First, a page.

Hollywood is weighing in on the question, as HBO’s fascinating show Westworld is delving into the ethics of enslaving androids in the service of human fantasy. Blade Runner, the classic Ridley Scott film about hunting down rogue androids, is getting a sequel. I recently watched the 2015 film Ex Machina, about a billionaire’s quest to create an artificial human. When asked why he was doing it, the billionaire in the film answered, “Somebody is going to do it.” It might as well be him.
It struck me that Son said the same thing, referring to the explosion of the Internet of Things and the subsequent Singularity.
“Whether we like it or not, this Cambrian Explosion is happening,” Son said. “Would you like to be on the side to be able to eat or be eaten?”
The video game creators are weighing in as well. This summer, Deus Ex: Mankind Divided delved into the ethics of human augmentation. And David Cage, a video game designer at Quantic Dream who has been obsessed with creating lifelike humans, has a game coming called Detroit: Become Human, about an android who must hunt down rogue servant androids who have turned on their masters.
I asked Son about whether The Singularity was a good thing, or something that was dangerous, as Elon Musk said. He replied, “If you think about the history of mankind, fire made man’s life dramatically change. It’s dangerous if you misuse it, but if you use it in the right way it makes life dramatically better. It’s a double-edged sword. The singularity, if misused, could be super dangerous, but if we use it in the right way, it can help people lead longer and healthier lives. It can help people be more productive, more happy. We might never see accidents on the highway again.”
He added, “There are lots of great results we can achieve with this technology. If someone could use it, it could be dangerous. But I’m always thinking on the brighter side. I believe in good faith and good will.”
I believe that all of these people — the billionaires, the venture capitalists, the technologists, the science fiction writers, the video game creators — should all get in the same room and talk about this issue. This is perhaps the most important issue, and it is a mistake to think that we can postpone this discussion for another time. It’s going to come. When it does, hopefully everyone will remember the “The Three Laws of Robotics,” as created by sci-fi author Isaac Asimov in 1942. Those laws call for robots to protect human beings.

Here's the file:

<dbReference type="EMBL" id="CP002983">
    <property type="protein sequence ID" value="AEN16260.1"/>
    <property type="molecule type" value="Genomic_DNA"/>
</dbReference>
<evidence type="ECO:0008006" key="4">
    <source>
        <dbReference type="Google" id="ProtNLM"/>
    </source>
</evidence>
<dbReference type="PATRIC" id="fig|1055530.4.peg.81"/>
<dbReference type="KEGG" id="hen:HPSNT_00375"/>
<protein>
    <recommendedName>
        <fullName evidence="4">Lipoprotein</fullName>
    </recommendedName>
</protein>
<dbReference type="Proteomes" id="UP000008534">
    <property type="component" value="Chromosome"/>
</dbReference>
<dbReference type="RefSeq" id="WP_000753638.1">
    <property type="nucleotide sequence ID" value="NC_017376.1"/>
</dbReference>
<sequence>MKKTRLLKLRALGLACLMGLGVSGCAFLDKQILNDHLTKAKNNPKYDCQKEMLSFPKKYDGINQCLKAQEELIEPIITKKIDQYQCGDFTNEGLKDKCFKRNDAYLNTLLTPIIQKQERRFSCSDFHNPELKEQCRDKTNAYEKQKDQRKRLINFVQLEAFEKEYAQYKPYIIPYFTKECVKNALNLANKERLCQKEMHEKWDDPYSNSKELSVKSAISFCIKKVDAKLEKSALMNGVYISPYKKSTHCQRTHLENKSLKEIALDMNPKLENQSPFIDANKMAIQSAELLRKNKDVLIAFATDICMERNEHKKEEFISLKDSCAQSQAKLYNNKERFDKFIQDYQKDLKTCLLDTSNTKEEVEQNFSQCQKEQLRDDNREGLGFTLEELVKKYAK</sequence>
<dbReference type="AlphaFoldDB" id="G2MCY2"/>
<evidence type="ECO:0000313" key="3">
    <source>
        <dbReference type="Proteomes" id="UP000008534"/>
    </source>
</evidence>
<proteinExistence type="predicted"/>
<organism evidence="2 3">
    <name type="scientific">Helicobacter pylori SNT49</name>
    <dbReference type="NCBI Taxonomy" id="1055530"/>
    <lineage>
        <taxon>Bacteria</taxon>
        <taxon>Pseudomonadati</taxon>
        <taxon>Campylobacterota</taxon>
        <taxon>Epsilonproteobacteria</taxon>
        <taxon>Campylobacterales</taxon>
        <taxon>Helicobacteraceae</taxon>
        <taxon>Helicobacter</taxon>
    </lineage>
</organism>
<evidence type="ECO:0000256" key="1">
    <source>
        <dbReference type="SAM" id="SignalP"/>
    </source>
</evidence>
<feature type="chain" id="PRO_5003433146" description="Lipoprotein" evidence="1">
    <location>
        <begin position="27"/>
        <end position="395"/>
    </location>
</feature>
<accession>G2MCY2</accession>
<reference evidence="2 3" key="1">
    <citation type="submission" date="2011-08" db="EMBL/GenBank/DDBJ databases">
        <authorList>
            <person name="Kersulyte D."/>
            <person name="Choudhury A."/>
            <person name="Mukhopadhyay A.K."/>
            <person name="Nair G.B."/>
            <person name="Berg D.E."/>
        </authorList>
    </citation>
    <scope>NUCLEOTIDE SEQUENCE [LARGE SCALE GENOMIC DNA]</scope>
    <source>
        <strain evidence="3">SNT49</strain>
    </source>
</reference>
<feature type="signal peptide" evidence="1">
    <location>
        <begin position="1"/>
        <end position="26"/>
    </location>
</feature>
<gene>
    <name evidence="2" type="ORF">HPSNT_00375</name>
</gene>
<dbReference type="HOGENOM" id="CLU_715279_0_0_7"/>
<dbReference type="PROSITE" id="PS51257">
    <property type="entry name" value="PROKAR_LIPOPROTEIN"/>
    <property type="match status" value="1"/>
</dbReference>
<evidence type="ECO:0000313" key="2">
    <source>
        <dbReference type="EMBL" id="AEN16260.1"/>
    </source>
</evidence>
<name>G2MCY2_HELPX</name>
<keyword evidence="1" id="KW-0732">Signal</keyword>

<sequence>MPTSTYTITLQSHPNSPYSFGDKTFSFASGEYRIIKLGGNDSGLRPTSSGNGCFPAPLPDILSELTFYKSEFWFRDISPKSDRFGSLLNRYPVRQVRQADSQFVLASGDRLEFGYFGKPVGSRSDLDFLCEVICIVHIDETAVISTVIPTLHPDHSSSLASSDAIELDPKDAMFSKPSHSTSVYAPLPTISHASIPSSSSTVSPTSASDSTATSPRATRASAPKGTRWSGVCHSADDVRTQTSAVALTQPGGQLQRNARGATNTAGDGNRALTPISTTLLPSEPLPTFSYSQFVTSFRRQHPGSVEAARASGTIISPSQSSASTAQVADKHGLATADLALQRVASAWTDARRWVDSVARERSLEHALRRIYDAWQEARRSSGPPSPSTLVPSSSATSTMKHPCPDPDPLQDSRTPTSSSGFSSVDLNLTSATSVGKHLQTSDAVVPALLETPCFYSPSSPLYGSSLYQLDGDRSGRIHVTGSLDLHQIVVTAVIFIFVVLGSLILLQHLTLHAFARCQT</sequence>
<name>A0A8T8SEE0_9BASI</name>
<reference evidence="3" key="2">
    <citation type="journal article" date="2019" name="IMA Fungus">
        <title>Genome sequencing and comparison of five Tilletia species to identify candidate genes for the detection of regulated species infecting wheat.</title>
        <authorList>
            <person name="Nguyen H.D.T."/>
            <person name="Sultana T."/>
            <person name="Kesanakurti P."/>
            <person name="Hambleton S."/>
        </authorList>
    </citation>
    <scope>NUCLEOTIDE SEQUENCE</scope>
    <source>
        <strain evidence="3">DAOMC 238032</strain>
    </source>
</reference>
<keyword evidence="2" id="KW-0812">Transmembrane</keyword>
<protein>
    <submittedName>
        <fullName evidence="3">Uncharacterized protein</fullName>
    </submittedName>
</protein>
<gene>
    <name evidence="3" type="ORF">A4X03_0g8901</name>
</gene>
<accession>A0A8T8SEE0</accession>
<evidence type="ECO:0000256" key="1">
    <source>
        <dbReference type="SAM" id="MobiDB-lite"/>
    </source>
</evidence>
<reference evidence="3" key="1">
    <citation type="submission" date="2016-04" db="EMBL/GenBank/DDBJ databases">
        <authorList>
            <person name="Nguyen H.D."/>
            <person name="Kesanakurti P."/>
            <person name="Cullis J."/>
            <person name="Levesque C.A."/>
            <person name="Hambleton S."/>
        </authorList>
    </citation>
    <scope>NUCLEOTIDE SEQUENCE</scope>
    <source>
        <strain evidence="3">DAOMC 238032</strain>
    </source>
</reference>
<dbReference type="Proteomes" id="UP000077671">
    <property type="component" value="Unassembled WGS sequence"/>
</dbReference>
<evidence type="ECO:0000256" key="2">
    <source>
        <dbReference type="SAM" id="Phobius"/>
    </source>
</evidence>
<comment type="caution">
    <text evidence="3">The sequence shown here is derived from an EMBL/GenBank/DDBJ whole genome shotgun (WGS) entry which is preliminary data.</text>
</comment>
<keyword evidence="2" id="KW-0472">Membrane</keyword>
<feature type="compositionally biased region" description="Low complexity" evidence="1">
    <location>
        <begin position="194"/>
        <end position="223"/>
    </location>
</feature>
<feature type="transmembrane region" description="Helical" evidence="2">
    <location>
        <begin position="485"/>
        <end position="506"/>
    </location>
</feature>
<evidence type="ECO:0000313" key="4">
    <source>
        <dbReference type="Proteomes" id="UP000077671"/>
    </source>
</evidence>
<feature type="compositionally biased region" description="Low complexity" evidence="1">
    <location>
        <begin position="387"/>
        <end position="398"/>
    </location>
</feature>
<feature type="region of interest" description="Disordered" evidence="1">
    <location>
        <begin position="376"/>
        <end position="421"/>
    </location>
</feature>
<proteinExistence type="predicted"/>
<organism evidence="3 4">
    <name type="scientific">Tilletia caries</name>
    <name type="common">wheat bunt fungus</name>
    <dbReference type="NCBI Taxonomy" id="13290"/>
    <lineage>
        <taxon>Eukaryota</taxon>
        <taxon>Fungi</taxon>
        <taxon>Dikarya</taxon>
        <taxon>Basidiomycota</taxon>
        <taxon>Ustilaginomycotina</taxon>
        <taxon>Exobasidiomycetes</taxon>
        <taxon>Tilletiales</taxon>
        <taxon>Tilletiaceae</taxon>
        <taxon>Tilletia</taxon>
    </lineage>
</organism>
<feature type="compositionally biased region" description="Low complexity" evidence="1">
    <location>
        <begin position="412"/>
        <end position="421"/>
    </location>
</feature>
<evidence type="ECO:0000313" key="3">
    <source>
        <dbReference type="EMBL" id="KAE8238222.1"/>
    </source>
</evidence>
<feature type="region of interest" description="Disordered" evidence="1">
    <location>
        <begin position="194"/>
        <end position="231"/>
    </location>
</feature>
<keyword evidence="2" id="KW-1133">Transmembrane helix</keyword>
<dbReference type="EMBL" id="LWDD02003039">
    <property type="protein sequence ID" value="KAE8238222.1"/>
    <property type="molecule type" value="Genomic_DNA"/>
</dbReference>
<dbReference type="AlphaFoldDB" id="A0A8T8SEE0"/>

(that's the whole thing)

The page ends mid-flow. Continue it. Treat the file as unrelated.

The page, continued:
I’m reminded of a talk I heard by Mike Abrash, chief scientist at Oculus, a few weeks ago. He captured my imagination when he told a story about a conversation he had five years ago with engineer Atman Binstock, over why to get involved in remaking reality, which would happen anyway if he worked on it or not.
He told Binstock about the“myth of technological inevitability, this idea that because technologies are possible, they will just happen naturally.” Rather, Abrash said, as recounted by Binstock, “Instead, the way technological revolutions actually happen involves smart people working hard on the right problems at the right time. And if I wanted a revolution, and I thought I was capable of contributing, I should be actively pushing it forward.”
In this case, I think we should pour a lot of engineering resources into make sure that the Singularity doesn’t happen. Or rather, in making sure that the worst fears of A.I. won’t come about. This task will be exceedingly hard, as it is difficult to stop a technological innovation — such as the spread of the atom bomb — from happening. I would love to see people across industries start discussing this problem. I would wager that Cage and Son haven’t had a conversation. If the genie gets out of the bottle, that’s when it’s too late. We should get everyone together in the same room and hash this out.